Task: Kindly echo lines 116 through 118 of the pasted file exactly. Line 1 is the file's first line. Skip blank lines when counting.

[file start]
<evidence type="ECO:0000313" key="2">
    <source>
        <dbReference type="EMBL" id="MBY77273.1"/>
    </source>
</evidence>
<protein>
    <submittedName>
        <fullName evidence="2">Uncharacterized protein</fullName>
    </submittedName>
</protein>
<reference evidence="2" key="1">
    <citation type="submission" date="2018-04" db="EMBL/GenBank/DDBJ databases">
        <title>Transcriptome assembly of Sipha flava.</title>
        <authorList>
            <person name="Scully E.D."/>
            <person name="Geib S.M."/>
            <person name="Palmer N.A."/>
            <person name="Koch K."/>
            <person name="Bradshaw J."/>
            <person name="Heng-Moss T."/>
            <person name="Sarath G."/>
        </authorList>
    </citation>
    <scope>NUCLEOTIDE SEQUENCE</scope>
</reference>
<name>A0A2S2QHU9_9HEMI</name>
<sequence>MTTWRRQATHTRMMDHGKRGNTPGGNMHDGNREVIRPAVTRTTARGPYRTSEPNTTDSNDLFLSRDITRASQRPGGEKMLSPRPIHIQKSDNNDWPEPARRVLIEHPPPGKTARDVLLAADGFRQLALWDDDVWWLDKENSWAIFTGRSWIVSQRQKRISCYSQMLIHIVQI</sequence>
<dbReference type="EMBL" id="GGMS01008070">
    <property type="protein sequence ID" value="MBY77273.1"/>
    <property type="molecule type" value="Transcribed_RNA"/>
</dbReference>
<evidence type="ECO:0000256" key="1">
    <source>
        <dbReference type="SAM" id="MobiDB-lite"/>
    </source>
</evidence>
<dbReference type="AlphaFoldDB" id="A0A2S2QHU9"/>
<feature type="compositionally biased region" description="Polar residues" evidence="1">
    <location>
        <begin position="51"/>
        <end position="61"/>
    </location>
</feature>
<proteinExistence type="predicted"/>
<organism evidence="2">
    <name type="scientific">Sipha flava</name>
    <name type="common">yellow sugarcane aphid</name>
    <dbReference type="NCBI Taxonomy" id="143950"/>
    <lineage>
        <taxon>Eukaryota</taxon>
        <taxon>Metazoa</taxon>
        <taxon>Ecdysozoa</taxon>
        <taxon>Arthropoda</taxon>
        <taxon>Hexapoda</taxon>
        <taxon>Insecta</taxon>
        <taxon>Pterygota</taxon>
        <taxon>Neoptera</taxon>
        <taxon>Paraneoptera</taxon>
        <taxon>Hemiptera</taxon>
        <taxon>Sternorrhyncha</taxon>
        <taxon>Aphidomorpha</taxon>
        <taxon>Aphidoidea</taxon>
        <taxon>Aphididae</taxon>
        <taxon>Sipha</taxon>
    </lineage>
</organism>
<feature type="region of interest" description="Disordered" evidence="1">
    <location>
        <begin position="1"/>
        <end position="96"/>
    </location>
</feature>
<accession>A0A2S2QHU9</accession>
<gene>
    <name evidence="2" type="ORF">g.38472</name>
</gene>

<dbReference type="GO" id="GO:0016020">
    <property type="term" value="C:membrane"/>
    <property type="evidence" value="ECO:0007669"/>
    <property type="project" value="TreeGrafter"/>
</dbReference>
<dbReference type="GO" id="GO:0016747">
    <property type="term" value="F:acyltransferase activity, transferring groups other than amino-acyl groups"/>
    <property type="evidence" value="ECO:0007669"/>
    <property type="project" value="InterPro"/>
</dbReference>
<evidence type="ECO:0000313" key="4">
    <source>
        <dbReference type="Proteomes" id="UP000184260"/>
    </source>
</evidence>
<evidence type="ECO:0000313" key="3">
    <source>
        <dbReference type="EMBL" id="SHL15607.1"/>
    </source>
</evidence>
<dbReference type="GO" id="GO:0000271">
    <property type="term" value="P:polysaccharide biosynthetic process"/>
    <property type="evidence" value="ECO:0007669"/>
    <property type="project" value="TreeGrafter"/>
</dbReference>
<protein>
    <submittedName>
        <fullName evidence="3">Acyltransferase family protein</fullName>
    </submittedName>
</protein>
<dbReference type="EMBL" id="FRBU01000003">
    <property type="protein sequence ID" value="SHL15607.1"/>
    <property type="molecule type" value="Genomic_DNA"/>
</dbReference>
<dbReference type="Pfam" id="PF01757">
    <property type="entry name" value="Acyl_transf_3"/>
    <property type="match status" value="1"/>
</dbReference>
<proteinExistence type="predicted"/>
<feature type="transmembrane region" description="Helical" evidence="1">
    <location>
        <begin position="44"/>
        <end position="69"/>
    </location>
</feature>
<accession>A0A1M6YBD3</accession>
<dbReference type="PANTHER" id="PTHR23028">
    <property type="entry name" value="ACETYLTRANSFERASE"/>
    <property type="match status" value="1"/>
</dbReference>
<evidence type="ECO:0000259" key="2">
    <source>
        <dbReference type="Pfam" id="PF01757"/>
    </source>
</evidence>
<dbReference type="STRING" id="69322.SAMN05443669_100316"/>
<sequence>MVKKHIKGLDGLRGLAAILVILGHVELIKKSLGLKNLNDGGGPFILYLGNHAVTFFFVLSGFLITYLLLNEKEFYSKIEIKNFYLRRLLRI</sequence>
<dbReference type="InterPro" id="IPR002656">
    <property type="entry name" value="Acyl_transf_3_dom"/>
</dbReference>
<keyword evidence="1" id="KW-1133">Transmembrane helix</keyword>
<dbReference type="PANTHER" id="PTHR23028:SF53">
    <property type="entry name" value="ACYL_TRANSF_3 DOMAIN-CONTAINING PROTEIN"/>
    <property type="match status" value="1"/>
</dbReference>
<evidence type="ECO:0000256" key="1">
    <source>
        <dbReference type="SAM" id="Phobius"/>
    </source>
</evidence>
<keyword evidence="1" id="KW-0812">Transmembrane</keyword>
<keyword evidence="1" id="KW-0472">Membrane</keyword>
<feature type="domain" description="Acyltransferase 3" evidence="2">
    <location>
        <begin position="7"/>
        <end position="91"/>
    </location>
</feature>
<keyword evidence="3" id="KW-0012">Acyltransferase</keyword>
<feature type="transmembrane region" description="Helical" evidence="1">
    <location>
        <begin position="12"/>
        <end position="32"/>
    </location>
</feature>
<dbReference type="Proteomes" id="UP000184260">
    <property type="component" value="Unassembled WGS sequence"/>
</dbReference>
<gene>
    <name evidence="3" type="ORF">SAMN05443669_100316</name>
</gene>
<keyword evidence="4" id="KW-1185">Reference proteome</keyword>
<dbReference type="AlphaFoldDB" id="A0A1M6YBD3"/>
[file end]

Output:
<feature type="transmembrane region" description="Helical" evidence="1">
    <location>
        <begin position="44"/>